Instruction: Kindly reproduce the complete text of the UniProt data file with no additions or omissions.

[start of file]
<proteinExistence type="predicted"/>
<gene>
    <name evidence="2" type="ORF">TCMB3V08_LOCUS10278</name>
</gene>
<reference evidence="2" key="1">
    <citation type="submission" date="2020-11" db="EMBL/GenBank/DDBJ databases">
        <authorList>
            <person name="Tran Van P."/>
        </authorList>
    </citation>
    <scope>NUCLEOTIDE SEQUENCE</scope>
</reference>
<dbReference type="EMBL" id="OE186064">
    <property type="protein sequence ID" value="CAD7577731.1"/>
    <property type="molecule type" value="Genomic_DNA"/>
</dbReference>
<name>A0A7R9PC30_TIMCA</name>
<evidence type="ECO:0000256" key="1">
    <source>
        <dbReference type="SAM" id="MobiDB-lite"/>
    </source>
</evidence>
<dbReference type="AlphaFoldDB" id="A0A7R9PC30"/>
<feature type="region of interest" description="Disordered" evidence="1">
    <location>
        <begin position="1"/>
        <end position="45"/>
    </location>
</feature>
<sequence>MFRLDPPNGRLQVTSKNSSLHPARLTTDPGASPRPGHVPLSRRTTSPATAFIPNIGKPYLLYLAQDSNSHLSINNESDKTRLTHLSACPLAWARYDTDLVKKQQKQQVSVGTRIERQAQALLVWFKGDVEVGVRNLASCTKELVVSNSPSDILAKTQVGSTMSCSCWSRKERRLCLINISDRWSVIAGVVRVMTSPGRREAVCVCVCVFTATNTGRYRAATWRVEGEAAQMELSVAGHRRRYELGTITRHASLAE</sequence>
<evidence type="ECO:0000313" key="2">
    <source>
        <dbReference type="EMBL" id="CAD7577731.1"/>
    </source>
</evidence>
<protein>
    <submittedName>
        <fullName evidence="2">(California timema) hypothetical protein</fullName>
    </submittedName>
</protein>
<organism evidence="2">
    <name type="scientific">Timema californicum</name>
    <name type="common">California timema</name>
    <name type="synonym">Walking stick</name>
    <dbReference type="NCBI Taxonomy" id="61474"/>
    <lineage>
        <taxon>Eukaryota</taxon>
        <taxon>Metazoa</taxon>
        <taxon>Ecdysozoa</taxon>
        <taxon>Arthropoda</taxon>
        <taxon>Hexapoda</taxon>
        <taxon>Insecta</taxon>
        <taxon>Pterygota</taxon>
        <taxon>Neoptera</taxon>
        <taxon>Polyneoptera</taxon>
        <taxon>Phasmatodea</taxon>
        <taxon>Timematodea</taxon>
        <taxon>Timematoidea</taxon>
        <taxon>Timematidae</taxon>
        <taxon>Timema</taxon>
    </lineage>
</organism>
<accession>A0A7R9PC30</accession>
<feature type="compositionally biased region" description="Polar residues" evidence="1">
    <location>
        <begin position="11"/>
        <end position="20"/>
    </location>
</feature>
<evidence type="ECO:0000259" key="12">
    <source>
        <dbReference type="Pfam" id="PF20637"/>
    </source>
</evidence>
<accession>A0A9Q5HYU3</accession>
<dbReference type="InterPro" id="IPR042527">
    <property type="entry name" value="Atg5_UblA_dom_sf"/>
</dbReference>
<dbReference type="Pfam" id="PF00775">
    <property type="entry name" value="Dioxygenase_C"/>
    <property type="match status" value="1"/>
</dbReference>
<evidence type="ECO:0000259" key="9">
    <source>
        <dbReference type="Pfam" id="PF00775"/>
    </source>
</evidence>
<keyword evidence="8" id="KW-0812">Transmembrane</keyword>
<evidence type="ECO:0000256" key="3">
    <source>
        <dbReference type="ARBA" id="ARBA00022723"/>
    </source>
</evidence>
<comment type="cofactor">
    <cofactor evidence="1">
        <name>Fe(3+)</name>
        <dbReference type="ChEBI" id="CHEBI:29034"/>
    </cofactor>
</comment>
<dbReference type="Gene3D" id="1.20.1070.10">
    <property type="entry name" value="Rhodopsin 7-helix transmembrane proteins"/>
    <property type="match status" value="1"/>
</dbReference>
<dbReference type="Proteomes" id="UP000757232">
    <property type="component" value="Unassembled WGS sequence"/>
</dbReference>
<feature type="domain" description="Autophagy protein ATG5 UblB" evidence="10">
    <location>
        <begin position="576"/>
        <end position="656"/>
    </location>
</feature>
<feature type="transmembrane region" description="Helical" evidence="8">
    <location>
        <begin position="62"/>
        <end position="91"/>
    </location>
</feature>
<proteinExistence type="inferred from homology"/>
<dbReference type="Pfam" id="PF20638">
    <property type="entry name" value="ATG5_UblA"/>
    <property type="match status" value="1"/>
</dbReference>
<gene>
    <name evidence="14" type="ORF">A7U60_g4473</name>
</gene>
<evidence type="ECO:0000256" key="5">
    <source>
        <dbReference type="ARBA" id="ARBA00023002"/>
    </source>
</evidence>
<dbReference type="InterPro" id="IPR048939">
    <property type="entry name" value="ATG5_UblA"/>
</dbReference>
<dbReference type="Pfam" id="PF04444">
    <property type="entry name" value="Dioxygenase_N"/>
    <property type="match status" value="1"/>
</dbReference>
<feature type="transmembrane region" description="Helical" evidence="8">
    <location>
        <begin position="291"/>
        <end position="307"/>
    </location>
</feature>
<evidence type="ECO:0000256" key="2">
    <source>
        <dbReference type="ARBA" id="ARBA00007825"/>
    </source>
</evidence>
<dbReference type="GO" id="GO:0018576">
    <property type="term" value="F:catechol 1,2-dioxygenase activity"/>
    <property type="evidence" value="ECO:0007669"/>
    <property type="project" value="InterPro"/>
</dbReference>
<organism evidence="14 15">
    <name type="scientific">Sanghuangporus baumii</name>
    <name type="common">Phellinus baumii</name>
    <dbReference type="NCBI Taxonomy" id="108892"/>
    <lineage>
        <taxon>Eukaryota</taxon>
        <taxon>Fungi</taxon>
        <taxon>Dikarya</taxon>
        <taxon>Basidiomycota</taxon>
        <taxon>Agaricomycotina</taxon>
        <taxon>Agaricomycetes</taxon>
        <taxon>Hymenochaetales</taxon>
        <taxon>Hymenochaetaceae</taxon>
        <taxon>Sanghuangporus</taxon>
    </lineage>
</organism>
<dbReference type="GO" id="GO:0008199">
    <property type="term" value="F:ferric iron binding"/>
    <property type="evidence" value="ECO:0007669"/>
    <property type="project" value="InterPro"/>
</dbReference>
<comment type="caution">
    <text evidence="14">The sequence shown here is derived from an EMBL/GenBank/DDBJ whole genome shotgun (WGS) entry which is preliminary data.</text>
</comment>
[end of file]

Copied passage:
<proteinExistence type="predicted"/>
<gene>
    <name evidence="2" type="ORF">TCMB3V08_LOCUS10278</name>
</gene>
<reference evidence="2" key="1">
    <citation type="submission" date="2020-11" db="EMBL/GenBank/DDBJ databases">
        <authorList>
            <person name="Tran Van P."/>
        </authorList>
    </citation>
    <scope>NUCLEOTIDE SEQUENCE</scope>
</reference>
<dbReference type="EMBL" id="OE186064">
    <property type="protein sequence ID" value="CAD7577731.1"/>
    <property type="molecule type" value="Genomic_DNA"/>
</dbReference>
<name>A0A7R9PC30_TIMCA</name>
<evidence type="ECO:0000256" key="1">
    <source>
        <dbReference type="SAM" id="MobiDB-lite"/>
    </source>
</evidence>
<dbReference type="AlphaFoldDB" id="A0A7R9PC30"/>
<feature type="region of interest" description="Disordered" evidence="1">
    <location>
        <begin position="1"/>
        <end position="45"/>
    </location>
</feature>
<sequence>MFRLDPPNGRLQVTSKNSSLHPARLTTDPGASPRPGHVPLSRRTTSPATAFIPNIGKPYLLYLAQDSNSHLSINNESDKTRLTHLSACPLAWARYDTDLVKKQQKQQVSVGTRIERQAQALLVWFKGDVEVGVRNLASCTKELVVSNSPSDILAKTQVGSTMSCSCWSRKERRLCLINISDRWSVIAGVVRVMTSPGRREAVCVCVCVFTATNTGRYRAATWRVEGEAAQMELSVAGHRRRYELGTITRHASLAE</sequence>
<evidence type="ECO:0000313" key="2">
    <source>
        <dbReference type="EMBL" id="CAD7577731.1"/>
    </source>
</evidence>
<protein>
    <submittedName>
        <fullName evidence="2">(California timema) hypothetical protein</fullName>
    </submittedName>
</protein>
<organism evidence="2">
    <name type="scientific">Timema californicum</name>
    <name type="common">California timema</name>
    <name type="synonym">Walking stick</name>
    <dbReference type="NCBI Taxonomy" id="61474"/>
    <lineage>
        <taxon>Eukaryota</taxon>
        <taxon>Metazoa</taxon>
        <taxon>Ecdysozoa</taxon>
        <taxon>Arthropoda</taxon>
        <taxon>Hexapoda</taxon>
        <taxon>Insecta</taxon>
        <taxon>Pterygota</taxon>
        <taxon>Neoptera</taxon>
        <taxon>Polyneoptera</taxon>
        <taxon>Phasmatodea</taxon>
        <taxon>Timematodea</taxon>
        <taxon>Timematoidea</taxon>
        <taxon>Timematidae</taxon>
        <taxon>Timema</taxon>
    </lineage>
</organism>
<accession>A0A7R9PC30</accession>
<feature type="compositionally biased region" description="Polar residues" evidence="1">
    <location>
        <begin position="11"/>
        <end position="20"/>
    </location>
</feature>
<evidence type="ECO:0000259" key="12">
    <source>
        <dbReference type="Pfam" id="PF20637"/>
    </source>
</evidence>
<accession>A0A9Q5HYU3</accession>
<dbReference type="InterPro" id="IPR042527">
    <property type="entry name" value="Atg5_UblA_dom_sf"/>
</dbReference>
<dbReference type="Pfam" id="PF00775">
    <property type="entry name" value="Dioxygenase_C"/>
    <property type="match status" value="1"/>
</dbReference>
<evidence type="ECO:0000259" key="9">
    <source>
        <dbReference type="Pfam" id="PF00775"/>
    </source>
</evidence>
<keyword evidence="8" id="KW-0812">Transmembrane</keyword>
<evidence type="ECO:0000256" key="3">
    <source>
        <dbReference type="ARBA" id="ARBA00022723"/>
    </source>
</evidence>
<comment type="cofactor">
    <cofactor evidence="1">
        <name>Fe(3+)</name>
        <dbReference type="ChEBI" id="CHEBI:29034"/>
    </cofactor>
</comment>
<dbReference type="Gene3D" id="1.20.1070.10">
    <property type="entry name" value="Rhodopsin 7-helix transmembrane proteins"/>
    <property type="match status" value="1"/>
</dbReference>
<dbReference type="Proteomes" id="UP000757232">
    <property type="component" value="Unassembled WGS sequence"/>
</dbReference>
<feature type="domain" description="Autophagy protein ATG5 UblB" evidence="10">
    <location>
        <begin position="576"/>
        <end position="656"/>
    </location>
</feature>
<feature type="transmembrane region" description="Helical" evidence="8">
    <location>
        <begin position="62"/>
        <end position="91"/>
    </location>
</feature>
<proteinExistence type="inferred from homology"/>
<dbReference type="Pfam" id="PF20638">
    <property type="entry name" value="ATG5_UblA"/>
    <property type="match status" value="1"/>
</dbReference>
<gene>
    <name evidence="14" type="ORF">A7U60_g4473</name>
</gene>
<evidence type="ECO:0000256" key="5">
    <source>
        <dbReference type="ARBA" id="ARBA00023002"/>
    </source>
</evidence>
<dbReference type="InterPro" id="IPR048939">
    <property type="entry name" value="ATG5_UblA"/>
</dbReference>
<dbReference type="Pfam" id="PF04444">
    <property type="entry name" value="Dioxygenase_N"/>
    <property type="match status" value="1"/>
</dbReference>
<feature type="transmembrane region" description="Helical" evidence="8">
    <location>
        <begin position="291"/>
        <end position="307"/>
    </location>
</feature>
<evidence type="ECO:0000256" key="2">
    <source>
        <dbReference type="ARBA" id="ARBA00007825"/>
    </source>
</evidence>
<dbReference type="GO" id="GO:0018576">
    <property type="term" value="F:catechol 1,2-dioxygenase activity"/>
    <property type="evidence" value="ECO:0007669"/>
    <property type="project" value="InterPro"/>
</dbReference>
<organism evidence="14 15">
    <name type="scientific">Sanghuangporus baumii</name>
    <name type="common">Phellinus baumii</name>
    <dbReference type="NCBI Taxonomy" id="108892"/>
    <lineage>
        <taxon>Eukaryota</taxon>
        <taxon>Fungi</taxon>
        <taxon>Dikarya</taxon>
        <taxon>Basidiomycota</taxon>
        <taxon>Agaricomycotina</taxon>
        <taxon>Agaricomycetes</taxon>
        <taxon>Hymenochaetales</taxon>
        <taxon>Hymenochaetaceae</taxon>
        <taxon>Sanghuangporus</taxon>
    </lineage>
</organism>
<dbReference type="GO" id="GO:0008199">
    <property type="term" value="F:ferric iron binding"/>
    <property type="evidence" value="ECO:0007669"/>
    <property type="project" value="InterPro"/>
</dbReference>
<comment type="caution">
    <text evidence="14">The sequence shown here is derived from an EMBL/GenBank/DDBJ whole genome shotgun (WGS) entry which is preliminary data.</text>
</comment>